3. Create schema for simple argumentless constructors

function Todo() {}

// creates a default factory, () => new Todo(), stores the schema as default model schema
createModelSchema(Todo, {
    task: primitive(),
});

const todo = deserialize(
    Todo, // just pass the constructor name, schema will be picked up
    { task: 'grab coffee', owner: 17, children: [] },
    (err, todos) => {
        console.log('finished loading todos');
    }
);

const todoJson = serialize(todo); // no need to pass schema explicitly

4. Create schema for simple argumentless constructors using decorators

class Todo {
    @serializable(primitive())
    task = 'Grab coffee';

    @serializable(reference('_userId', UserStore.findUserById))
    owner = null;

    @serializable(alias('children', list(object(todoSchema))))
    subTasks = [];
}

// note that (de)serialize also accepts lists
const todos = deserialize(
    Todo,
    [
        {
            task: 'grab coffee',
            owner: 17,
            children: [],
        },
    ],
    (err, todos) => {
        console.log('finished loading todos');
    }
);

const todoJson = serialize(todos);

5. use custom factory methods to reuse model object instances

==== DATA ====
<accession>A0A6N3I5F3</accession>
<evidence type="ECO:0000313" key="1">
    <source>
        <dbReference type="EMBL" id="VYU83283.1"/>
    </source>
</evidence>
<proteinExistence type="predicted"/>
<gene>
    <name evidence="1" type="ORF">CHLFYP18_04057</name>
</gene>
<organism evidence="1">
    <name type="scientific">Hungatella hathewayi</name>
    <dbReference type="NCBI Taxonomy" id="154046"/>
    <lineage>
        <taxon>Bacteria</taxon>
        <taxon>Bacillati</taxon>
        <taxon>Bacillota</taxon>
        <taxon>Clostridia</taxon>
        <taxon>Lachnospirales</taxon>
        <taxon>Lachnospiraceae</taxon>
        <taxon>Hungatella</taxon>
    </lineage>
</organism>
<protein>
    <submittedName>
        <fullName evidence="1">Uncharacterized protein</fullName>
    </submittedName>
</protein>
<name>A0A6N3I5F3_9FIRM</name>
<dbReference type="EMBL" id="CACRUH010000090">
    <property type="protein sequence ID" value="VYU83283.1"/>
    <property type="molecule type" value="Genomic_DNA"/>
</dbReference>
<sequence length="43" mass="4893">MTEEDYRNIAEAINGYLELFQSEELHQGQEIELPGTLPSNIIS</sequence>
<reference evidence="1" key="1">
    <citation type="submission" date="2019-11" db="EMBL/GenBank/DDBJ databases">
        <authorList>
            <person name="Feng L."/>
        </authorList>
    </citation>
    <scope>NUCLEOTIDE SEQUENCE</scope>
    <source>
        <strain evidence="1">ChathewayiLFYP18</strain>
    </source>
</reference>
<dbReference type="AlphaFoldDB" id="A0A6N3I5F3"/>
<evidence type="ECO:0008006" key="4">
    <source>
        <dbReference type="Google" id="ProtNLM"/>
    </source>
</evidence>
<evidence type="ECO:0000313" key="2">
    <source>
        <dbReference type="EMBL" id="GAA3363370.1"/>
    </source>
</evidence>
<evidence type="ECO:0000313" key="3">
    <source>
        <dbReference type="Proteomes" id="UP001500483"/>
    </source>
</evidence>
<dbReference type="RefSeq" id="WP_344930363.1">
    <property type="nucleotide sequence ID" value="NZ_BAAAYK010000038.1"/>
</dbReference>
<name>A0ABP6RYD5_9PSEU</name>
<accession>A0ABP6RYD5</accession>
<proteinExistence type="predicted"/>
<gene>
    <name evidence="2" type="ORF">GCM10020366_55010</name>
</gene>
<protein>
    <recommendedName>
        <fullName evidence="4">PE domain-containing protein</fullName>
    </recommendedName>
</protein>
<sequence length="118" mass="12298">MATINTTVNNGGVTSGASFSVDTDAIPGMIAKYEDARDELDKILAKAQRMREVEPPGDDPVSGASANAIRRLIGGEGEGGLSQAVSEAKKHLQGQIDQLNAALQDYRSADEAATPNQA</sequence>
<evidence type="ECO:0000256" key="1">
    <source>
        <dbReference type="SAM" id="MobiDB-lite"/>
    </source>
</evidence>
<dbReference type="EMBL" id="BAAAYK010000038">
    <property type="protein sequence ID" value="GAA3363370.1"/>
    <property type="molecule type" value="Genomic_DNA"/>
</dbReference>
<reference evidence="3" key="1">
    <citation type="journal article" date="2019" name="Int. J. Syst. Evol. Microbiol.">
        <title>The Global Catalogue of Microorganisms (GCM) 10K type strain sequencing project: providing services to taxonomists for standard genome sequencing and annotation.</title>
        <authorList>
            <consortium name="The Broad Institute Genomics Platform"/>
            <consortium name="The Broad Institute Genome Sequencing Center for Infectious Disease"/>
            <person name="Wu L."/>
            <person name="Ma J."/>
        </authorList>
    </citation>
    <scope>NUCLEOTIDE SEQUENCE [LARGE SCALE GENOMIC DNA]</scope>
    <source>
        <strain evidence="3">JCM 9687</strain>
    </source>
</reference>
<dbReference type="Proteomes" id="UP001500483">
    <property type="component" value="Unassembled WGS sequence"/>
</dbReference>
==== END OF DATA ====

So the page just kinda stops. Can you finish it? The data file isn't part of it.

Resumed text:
const someTodoStoreById = {};

getDefaultModelSchema(Todo).factory = context => {
    const json = context.json;
    if (someTodoStoreById[json.id]) return someTodoStoreById[json.id]; // reuse instance
    return (someTodoStoreById[json.id] = new Todo());
};

6. use custom arguments to inject stores to models

This pattern is useful to avoid singletons but allow to pass context specific data to constructors. This can be done by passing custom data to deserialize / update as last argument, which will be available as context.args on all places where context is available:

class User {
    constructor(someStore) {
        // User needs access to someStore, for whatever reason
    }
}

// create model schema with custom factory
createModelSchema(User, { username: true }, context => {
    return new User(context.args.someStore);
});

// don't want singletons!
const someStore = new SomeStore();
// provide somestore through context of the deserialization process
const user = deserialize(
    User,
    someJson,